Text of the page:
Hundreds of protesters gathered at the Sherman Oaks Galleria on Sunday to commemorate 22-year-old Mahsa Amini, whose death in Iran’s vice squad custody sparked a global outcry over the state of women’s rights in that country.
Braving the 95-degree heat, the crowd at the intersection of Ventura and Sepulveda boulevards waved Iranian flags and homemade signs denouncing the Iranian government. They sang “Free Iran” and “Say Her Name” in both English and Farsi.
The crowd also included Iranian-American Helen Zad, who fought back tears as she recalled memories of “persecution and cruelty” by the Iranian government.
The 41-year-old healthcare entrepreneur and podcaster said Amini’s story resonated with her. She had her own encounter with the vice squad in 2018 while visiting her family in Tehran. Zad was wearing a yellow headscarf when officers arrested her, she said.
“They said yellow doesn’t show enough respect,” Zad said, adding that they tried to grab her and put her in a van.
Zad, who emigrated from Iran when she was 17, showed officers her US passport and informed them of her citizenship, she said, and they let her go soon after. It was the last time she visited Iran.
“The Iranian government always talks about respect, but they don’t respect women. They want to treat them like animals,” she said.
Medhi Keshavarz, 76, carried a black megaphone with which he chanted “Free Iran”. Keshavarz was born in Gorgan on the Caspian Sea and immigrated to the United States in 1976.
“We need a democratic revolution that gives the Iranian people the power to choose their government,” he said. “This should be a government elected not by the West or by mullahs, but by the citizens.”
Keshavarz, who also protested in Irvine on Friday, said he felt solidarity with those present.
“This march is for the women of Iran. And if you look at Tehran, here or in Irvine, it’s the women protesters who are at the forefront and say they’re sick of being treated like half a person,” he said. “As a man, I am here to support these brave women.”
A similar protest took place in San Francisco on Sunday as crowds marched across the Golden State Bridge. Many of the female protesters shouted “We want freedom” as passing cars honked their horns in support.
The protests are part of a Series of worldwide demonstrations triggered by Amini’s death earlier this month.
Amini was arrested in Tehran on September 13 by the Morality Police, tasked with enforcing Islamic dress code laws in public. She was accused of not wearing her hijab properly – a head covering that has been mandatory in Iran since the 1979 revolution. She died three days later.
In conversation with BBC Persian, Amini’s father said witnesses claimed she was beaten while in police custody. He accused the government of lying and trying to cover up her death.
Police have denied Amini was mistreated and say she died of a heart attack; Her family said she is healthy and has no heart condition, news outlets reported.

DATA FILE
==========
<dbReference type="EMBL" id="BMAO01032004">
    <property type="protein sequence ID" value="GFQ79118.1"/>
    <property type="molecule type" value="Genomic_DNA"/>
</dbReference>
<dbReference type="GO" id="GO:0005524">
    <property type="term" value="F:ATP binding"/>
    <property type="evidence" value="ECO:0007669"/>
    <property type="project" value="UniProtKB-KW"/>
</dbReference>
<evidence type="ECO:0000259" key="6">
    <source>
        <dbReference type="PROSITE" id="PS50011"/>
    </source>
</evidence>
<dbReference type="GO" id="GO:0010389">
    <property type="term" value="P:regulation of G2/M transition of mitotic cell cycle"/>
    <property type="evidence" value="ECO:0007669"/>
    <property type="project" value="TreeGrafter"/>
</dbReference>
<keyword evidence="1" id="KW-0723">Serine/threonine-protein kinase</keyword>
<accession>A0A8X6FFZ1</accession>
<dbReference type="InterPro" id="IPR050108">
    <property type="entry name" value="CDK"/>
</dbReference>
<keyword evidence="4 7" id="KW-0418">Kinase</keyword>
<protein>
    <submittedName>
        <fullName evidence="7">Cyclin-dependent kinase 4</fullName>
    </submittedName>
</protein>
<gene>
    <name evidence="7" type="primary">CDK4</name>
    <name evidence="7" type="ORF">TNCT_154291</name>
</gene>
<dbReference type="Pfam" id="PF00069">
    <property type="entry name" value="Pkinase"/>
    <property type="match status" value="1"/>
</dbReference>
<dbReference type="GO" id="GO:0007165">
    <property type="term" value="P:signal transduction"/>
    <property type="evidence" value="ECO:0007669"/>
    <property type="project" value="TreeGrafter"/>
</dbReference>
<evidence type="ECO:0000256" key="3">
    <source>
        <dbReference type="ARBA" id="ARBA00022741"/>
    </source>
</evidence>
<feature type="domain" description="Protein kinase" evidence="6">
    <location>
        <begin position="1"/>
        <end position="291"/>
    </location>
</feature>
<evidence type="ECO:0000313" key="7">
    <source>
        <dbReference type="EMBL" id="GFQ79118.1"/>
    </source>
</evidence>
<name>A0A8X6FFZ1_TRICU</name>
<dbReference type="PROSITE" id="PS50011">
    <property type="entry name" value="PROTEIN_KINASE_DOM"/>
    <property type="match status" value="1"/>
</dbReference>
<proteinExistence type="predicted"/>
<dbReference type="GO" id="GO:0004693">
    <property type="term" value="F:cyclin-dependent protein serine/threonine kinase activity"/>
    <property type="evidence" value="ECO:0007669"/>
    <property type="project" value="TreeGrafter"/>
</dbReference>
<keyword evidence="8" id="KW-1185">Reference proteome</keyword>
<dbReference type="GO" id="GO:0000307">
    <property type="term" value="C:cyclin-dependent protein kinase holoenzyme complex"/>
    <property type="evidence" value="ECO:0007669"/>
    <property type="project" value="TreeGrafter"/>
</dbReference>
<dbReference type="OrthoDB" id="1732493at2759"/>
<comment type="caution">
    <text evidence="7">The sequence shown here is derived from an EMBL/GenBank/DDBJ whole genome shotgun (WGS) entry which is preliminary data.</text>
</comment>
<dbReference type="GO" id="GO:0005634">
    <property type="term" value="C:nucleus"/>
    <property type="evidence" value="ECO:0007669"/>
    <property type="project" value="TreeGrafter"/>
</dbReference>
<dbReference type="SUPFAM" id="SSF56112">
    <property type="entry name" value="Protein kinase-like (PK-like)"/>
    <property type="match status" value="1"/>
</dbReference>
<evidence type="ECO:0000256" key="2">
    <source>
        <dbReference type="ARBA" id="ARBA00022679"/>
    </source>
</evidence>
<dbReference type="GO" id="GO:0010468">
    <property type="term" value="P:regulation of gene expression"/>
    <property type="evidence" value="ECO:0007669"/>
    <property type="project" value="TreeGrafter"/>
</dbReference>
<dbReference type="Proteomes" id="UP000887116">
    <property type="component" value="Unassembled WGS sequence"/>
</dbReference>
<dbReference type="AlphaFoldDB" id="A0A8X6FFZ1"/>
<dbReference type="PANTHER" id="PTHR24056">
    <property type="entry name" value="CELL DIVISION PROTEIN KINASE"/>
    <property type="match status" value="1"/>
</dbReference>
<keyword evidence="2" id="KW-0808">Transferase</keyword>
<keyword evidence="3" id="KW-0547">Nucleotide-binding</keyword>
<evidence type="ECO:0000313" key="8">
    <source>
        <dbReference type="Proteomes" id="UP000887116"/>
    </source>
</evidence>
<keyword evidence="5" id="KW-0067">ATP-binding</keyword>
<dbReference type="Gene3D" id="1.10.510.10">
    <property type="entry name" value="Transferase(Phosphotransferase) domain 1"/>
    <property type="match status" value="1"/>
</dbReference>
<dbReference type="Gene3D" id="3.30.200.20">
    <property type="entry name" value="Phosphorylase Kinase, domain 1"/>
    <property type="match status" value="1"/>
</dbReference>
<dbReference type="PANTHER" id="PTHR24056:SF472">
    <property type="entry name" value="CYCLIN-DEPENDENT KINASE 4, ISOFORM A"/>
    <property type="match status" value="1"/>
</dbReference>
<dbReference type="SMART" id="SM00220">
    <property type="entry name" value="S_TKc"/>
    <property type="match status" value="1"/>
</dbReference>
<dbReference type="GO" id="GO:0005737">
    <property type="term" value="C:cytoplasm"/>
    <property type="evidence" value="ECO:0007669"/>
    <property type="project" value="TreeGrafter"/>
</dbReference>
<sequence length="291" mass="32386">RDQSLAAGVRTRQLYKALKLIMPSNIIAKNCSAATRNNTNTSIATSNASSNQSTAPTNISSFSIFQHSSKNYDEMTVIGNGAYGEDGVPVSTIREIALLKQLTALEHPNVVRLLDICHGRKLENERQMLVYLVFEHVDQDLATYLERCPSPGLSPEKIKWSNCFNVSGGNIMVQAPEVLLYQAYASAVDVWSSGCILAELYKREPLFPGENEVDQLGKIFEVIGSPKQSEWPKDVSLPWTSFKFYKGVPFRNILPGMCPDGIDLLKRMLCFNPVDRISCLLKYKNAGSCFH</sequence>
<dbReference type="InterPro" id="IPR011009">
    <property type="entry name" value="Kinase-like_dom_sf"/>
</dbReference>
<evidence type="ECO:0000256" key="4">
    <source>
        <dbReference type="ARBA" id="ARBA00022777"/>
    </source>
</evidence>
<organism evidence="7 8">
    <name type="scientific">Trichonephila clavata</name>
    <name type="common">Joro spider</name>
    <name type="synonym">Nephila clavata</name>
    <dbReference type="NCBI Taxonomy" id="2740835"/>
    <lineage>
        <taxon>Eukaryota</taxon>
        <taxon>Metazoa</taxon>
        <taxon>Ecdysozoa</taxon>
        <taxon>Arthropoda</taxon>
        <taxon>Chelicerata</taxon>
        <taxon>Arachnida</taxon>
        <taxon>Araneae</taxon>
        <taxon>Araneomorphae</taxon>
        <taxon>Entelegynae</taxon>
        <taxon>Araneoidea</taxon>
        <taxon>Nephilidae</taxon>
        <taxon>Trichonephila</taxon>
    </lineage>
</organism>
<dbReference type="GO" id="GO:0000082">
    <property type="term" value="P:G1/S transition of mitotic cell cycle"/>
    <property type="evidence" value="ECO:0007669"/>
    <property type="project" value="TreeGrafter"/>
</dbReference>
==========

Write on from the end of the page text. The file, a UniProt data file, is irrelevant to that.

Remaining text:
The news of her death sparked protests in numerous Iranian cities. Videos on social media show women burning their headscarves and cutting their hair despite the strict dress code. Other videos show crowds on the street chanting “Death to the dictator” and “Freedom, freedom, freedom.”
Independent experts with the United Nations Human Rights Council said the protests were met with excessive use of force by Iranian security teams, including firing bird shot and other metal pellets. Dozens of people were injured and arrested, the UN body said, and at least eight were killed, including a woman and a 16-year-old.
According to news reports, 17 people, including two security officials, have been killed since the unrest began, the Iranian government said. At least two women journalists involved in publishing the story of Amini’s death have been arrested by Iranian police, according to PressGazette, a London-based newspaper.
The US Treasury Department said the Iranian government has blocked internet access for its 80 million citizens. Social media and messaging platforms like Instagram and WhatsApp are largely blocked.
The US government imposed sanctions on Iran’s morality police and seven senior security officials last week.
In Los Angeles, most people of Iranian descent live outside of Iran. According to the US Census Bureau, 87,000 people of Iranian descent lived in the city in 2019. Many live in so-called Tehrangelesa Westwood enclave established in the 1960s and booming after the 1979 revolution.
Many in the community have taken to the streets of LA in solidarity with the protests around the world over Amini’s death.
Standing next to Zad on Sunday was her sister Nogol, 38, who said Iran needed a new form of government.
“You can’t just say, ‘Now you can take off your scarves and hijabs and it’s fine,'” she said. “The only change is when they’re gone.”
She said Iranians at home and in the US would not be silenced. She called on feminists around the world, including Vice President Kamala Harris, to speak out.
“What happened to Mahsa is happening every single day in Iran,” Nogol Zad said. “Enough is enough.”
https://www.latimes.com/california/story/2022-09-25/hundreds-in-sherman-oaks-protest-the-death-of-iranian-woman-while-in-police-custody Hundreds in Sherman Oaks protest death of Mahsa Amini